Researchers at the University of Bath and the University of Michigan have shown that twisted semiconductors manipulate light in a new way. The effect can be harnessed to accelerate the discovery and development of life-saving drugs as well as photonic technologies.
Specifically, the photonic effect could help enable the rapid development and screening of new antibiotics and other drugs through automation—principally automated chemists. Provides a new analysis tool for high-throughput screening, a method for analyzing huge libraries of chemical compounds. A small sample of each compound fills a well on a microplate. Wells can be as small as a cubic millimeter, and a plate the size of a chocolate bar can hold a thousand of them.
Ventsislav Valev, Professor of Physics at the University of Bath in the UK and co-author of the research paper at Nature Photonics. “Therefore, fundamentally new approaches are needed to analyze potential drugs.”
One of the key measurements in drug analysis is chirality, or the way a molecule is wrapped. Biological systems, including the human body, usually prefer one direction over the other, which is the right or left plexus. At best, a wrongly twisted drug molecule does nothing, but at worst, it can cause harm. The effect discovered by the researchers allows the deflection to be measured at volumes 10,000 times smaller than a cubic millimeter.
“The small amounts possible to record these effects are a game-changing property that enables researchers to use very small amounts of expensive drugs and collect thousands of times more data,” said Nicholas Kotov, a professor of chemical sciences and engineering at the University of Irving Langmuir. at the University of Michigan and co-author of the paper.
The method is based on a structure inspired by biological designs developed in Kotov’s laboratory. Cadmium telluride, a semiconductor commonly used in solar cells, forms into nanoparticles that resemble short strips of twisted tape. These helices assemble into helices, mimicking the way proteins assemble.
“When illuminated with red light, tiny semiconductor spirals generate new, twisted blue light,” Kotov said. “Blue light is also emitted in a specific direction, which makes it easier to collect and analyze.” “The extraordinary optical effect triad significantly reduces noise that molecules and other nanoparticles may cause in biological fluids.”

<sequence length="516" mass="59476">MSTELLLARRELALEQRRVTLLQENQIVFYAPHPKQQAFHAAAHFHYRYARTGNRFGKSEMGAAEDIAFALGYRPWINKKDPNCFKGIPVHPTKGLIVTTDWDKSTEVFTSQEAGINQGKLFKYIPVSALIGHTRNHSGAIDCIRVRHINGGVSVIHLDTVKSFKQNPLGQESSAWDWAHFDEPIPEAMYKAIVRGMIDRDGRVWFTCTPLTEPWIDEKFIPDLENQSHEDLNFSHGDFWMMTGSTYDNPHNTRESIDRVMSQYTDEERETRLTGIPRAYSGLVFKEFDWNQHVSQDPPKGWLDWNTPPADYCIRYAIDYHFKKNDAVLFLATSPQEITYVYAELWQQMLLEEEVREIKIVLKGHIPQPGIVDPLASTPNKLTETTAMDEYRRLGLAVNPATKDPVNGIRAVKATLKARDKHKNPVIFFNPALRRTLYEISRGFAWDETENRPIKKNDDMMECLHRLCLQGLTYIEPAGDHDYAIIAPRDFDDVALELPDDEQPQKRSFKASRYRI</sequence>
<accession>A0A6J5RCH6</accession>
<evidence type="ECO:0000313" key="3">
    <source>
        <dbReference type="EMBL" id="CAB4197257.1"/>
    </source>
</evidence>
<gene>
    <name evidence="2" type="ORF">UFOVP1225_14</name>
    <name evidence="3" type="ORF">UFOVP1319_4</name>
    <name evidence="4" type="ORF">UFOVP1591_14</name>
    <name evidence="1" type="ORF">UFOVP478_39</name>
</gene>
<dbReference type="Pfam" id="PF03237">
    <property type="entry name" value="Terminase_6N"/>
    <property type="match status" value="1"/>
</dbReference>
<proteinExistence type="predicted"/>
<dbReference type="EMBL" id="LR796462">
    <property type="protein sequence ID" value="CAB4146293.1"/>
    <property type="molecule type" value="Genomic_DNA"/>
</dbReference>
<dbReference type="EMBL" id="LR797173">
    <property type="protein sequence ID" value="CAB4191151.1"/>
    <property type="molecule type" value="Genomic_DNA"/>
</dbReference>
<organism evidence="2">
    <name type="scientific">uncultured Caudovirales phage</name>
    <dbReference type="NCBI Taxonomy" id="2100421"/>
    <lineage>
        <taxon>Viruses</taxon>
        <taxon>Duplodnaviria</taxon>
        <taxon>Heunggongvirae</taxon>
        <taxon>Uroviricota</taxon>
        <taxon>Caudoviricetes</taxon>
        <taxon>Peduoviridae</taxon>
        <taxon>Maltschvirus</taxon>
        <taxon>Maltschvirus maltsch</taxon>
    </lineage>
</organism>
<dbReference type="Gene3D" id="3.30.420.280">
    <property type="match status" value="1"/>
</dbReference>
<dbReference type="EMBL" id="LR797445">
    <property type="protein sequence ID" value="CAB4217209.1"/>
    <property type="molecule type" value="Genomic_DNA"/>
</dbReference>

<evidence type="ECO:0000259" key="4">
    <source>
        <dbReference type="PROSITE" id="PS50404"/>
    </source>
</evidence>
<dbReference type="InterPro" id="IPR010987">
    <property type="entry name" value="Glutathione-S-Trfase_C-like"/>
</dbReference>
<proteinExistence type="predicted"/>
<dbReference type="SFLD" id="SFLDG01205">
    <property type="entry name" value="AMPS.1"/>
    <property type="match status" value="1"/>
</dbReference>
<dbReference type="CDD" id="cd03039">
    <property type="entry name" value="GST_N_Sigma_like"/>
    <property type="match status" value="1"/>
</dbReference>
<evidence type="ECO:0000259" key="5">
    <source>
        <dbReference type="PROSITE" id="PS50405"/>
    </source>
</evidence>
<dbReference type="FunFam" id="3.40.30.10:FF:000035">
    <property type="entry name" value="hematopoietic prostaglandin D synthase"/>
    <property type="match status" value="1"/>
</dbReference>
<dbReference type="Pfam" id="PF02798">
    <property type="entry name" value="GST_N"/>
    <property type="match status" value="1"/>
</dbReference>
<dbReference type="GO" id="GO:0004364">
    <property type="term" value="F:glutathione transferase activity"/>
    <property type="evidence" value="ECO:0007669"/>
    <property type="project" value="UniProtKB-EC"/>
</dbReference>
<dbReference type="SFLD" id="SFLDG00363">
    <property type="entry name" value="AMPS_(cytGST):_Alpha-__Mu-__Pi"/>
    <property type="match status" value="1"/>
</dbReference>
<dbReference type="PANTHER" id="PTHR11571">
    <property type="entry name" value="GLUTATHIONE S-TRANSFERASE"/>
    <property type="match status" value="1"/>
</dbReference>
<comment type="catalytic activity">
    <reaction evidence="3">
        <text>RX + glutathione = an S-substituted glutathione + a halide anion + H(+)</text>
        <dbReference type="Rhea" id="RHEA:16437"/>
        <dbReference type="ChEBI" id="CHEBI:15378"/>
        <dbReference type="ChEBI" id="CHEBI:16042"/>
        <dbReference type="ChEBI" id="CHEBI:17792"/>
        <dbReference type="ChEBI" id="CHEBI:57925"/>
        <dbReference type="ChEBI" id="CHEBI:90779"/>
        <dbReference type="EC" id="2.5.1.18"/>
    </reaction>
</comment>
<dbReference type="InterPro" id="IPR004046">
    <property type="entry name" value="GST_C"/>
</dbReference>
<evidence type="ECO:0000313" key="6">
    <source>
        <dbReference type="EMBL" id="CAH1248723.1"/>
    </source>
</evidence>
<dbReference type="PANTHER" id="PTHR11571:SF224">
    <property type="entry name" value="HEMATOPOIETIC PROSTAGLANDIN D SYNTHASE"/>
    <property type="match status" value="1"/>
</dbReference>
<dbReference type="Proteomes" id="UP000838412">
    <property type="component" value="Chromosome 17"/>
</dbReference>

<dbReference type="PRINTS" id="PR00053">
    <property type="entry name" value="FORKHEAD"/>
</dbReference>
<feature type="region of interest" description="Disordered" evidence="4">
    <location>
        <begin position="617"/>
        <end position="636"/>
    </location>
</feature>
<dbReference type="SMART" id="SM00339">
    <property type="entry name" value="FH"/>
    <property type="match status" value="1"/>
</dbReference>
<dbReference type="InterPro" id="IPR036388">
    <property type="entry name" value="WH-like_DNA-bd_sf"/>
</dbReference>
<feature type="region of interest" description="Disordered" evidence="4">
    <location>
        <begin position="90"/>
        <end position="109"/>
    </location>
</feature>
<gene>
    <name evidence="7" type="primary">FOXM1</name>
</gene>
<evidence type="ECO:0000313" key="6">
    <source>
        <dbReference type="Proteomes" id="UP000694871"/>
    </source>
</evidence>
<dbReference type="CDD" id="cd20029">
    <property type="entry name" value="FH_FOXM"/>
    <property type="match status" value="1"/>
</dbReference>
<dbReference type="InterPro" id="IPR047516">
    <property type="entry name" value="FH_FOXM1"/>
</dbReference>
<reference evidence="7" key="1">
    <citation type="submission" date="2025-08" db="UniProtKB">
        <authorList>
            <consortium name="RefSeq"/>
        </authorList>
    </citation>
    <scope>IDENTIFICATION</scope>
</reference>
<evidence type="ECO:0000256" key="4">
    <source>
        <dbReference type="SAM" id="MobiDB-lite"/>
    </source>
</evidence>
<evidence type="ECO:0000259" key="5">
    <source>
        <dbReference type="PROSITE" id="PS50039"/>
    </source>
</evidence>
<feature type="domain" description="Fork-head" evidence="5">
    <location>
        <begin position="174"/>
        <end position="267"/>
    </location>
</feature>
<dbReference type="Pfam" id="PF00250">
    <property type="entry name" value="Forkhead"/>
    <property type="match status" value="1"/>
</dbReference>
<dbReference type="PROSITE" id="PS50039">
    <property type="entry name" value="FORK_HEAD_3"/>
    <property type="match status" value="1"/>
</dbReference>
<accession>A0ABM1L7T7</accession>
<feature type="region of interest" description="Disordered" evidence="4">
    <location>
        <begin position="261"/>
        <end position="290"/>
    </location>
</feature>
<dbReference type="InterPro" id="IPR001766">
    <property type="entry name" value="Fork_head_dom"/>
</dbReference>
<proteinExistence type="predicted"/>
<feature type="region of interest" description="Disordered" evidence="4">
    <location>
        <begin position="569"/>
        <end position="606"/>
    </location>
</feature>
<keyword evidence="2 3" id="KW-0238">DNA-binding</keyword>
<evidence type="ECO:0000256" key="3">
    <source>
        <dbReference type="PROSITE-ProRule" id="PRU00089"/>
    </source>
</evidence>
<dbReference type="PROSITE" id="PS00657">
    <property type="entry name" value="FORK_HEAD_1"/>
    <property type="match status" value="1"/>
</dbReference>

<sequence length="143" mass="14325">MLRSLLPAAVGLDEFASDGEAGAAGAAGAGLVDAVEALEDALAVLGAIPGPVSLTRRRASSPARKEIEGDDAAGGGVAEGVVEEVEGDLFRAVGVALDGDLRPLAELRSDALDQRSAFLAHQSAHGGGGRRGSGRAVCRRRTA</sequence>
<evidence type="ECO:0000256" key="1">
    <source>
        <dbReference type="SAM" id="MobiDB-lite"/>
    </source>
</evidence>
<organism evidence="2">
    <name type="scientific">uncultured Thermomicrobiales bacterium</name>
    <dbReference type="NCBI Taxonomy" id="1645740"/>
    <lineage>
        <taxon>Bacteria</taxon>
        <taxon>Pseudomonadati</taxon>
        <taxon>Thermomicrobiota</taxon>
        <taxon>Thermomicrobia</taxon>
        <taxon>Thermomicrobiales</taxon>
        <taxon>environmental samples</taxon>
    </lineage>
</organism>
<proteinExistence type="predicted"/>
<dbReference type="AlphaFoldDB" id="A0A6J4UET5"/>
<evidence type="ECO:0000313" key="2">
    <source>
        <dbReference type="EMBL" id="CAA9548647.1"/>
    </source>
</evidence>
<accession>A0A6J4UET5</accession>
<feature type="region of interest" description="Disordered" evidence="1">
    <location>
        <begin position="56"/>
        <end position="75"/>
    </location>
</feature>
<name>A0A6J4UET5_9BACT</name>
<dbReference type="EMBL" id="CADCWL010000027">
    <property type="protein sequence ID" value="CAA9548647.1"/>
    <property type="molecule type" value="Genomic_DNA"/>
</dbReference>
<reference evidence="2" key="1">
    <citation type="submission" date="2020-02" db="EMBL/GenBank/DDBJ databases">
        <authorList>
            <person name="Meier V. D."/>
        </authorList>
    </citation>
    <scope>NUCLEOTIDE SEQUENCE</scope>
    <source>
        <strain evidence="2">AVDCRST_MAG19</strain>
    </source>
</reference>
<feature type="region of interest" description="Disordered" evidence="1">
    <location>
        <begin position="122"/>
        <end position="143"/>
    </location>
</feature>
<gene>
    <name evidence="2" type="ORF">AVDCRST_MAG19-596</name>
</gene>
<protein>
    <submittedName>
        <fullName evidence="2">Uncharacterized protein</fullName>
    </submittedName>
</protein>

To use these effects in high-throughput screening for drug discovery, nanoparticles that assemble into helixes can be mixed with a candidate drug. When the nanoparticles form the lock-and-key structure with the drug, simulating the drug target, the curvature of the nanopole will change dramatically. This change in torsion can be measured by blue light.
“The drug applications now are just a matter of technological development,” said Valev, who led the optical trials in Bath. “Our next step is to seek funding for this development.”
Generating blue light from red is also useful in drug development in samples approaching the complexity of biological tissues. Separating two colors of light is technically easy and helps reduce light noise, false positives, and false negatives. While the team attempted experiments to test the biological concept, COVID-19 caused shutdowns and delays to spoil the protein samples each time.
“Postdoctoral researcher on my part, Ji Young Kim, and doctoral student Lucas Onotic from Bath’s side, are heroes,” Kotov said. “They were trying to work some night shifts, even when that was very restrictive.”
The University of Michigan has applied for patent protection and is seeking partners to bring the new technology to market.
Twisted metaparticles as they really are
Lukas Ohnoutek et al, Third harmonic Mie scattering of semiconductor nanostructures, Nature Photonics (2022). DOI: 10.1038 / s41566-021-00916-6
Presented by the University of Michigan
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